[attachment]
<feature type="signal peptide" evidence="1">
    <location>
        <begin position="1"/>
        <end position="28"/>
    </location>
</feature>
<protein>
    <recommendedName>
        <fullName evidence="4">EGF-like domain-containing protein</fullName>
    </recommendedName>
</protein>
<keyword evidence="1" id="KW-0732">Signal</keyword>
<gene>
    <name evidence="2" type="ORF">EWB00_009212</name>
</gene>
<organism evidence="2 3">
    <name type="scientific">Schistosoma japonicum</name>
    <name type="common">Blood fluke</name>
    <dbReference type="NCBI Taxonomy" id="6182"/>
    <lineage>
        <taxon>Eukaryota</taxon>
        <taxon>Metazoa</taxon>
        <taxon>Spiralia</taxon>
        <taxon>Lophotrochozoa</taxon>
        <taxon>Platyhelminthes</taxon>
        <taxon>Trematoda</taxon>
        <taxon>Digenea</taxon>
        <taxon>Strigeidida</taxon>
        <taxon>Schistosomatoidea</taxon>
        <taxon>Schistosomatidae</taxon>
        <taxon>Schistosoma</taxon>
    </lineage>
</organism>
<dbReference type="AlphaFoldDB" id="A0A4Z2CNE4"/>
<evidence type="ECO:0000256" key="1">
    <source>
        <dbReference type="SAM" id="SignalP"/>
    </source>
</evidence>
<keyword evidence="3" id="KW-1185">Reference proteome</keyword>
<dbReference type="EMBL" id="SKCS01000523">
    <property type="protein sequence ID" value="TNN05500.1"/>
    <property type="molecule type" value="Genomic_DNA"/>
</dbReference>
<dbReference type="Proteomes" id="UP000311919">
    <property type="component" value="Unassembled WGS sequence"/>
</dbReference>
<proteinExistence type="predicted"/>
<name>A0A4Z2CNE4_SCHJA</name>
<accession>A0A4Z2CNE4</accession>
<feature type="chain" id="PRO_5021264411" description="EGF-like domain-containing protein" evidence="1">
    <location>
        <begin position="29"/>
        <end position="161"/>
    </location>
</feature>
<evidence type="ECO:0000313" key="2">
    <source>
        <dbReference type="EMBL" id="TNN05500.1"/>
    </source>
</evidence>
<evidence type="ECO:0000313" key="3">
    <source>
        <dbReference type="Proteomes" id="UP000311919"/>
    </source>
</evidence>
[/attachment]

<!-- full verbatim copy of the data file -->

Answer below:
<feature type="signal peptide" evidence="1">
    <location>
        <begin position="1"/>
        <end position="28"/>
    </location>
</feature>
<protein>
    <recommendedName>
        <fullName evidence="4">EGF-like domain-containing protein</fullName>
    </recommendedName>
</protein>
<keyword evidence="1" id="KW-0732">Signal</keyword>
<gene>
    <name evidence="2" type="ORF">EWB00_009212</name>
</gene>
<organism evidence="2 3">
    <name type="scientific">Schistosoma japonicum</name>
    <name type="common">Blood fluke</name>
    <dbReference type="NCBI Taxonomy" id="6182"/>
    <lineage>
        <taxon>Eukaryota</taxon>
        <taxon>Metazoa</taxon>
        <taxon>Spiralia</taxon>
        <taxon>Lophotrochozoa</taxon>
        <taxon>Platyhelminthes</taxon>
        <taxon>Trematoda</taxon>
        <taxon>Digenea</taxon>
        <taxon>Strigeidida</taxon>
        <taxon>Schistosomatoidea</taxon>
        <taxon>Schistosomatidae</taxon>
        <taxon>Schistosoma</taxon>
    </lineage>
</organism>
<dbReference type="AlphaFoldDB" id="A0A4Z2CNE4"/>
<evidence type="ECO:0000256" key="1">
    <source>
        <dbReference type="SAM" id="SignalP"/>
    </source>
</evidence>
<keyword evidence="3" id="KW-1185">Reference proteome</keyword>
<dbReference type="EMBL" id="SKCS01000523">
    <property type="protein sequence ID" value="TNN05500.1"/>
    <property type="molecule type" value="Genomic_DNA"/>
</dbReference>
<dbReference type="Proteomes" id="UP000311919">
    <property type="component" value="Unassembled WGS sequence"/>
</dbReference>
<proteinExistence type="predicted"/>
<name>A0A4Z2CNE4_SCHJA</name>
<accession>A0A4Z2CNE4</accession>
<feature type="chain" id="PRO_5021264411" description="EGF-like domain-containing protein" evidence="1">
    <location>
        <begin position="29"/>
        <end position="161"/>
    </location>
</feature>
<evidence type="ECO:0000313" key="2">
    <source>
        <dbReference type="EMBL" id="TNN05500.1"/>
    </source>
</evidence>
<evidence type="ECO:0000313" key="3">
    <source>
        <dbReference type="Proteomes" id="UP000311919"/>
    </source>
</evidence>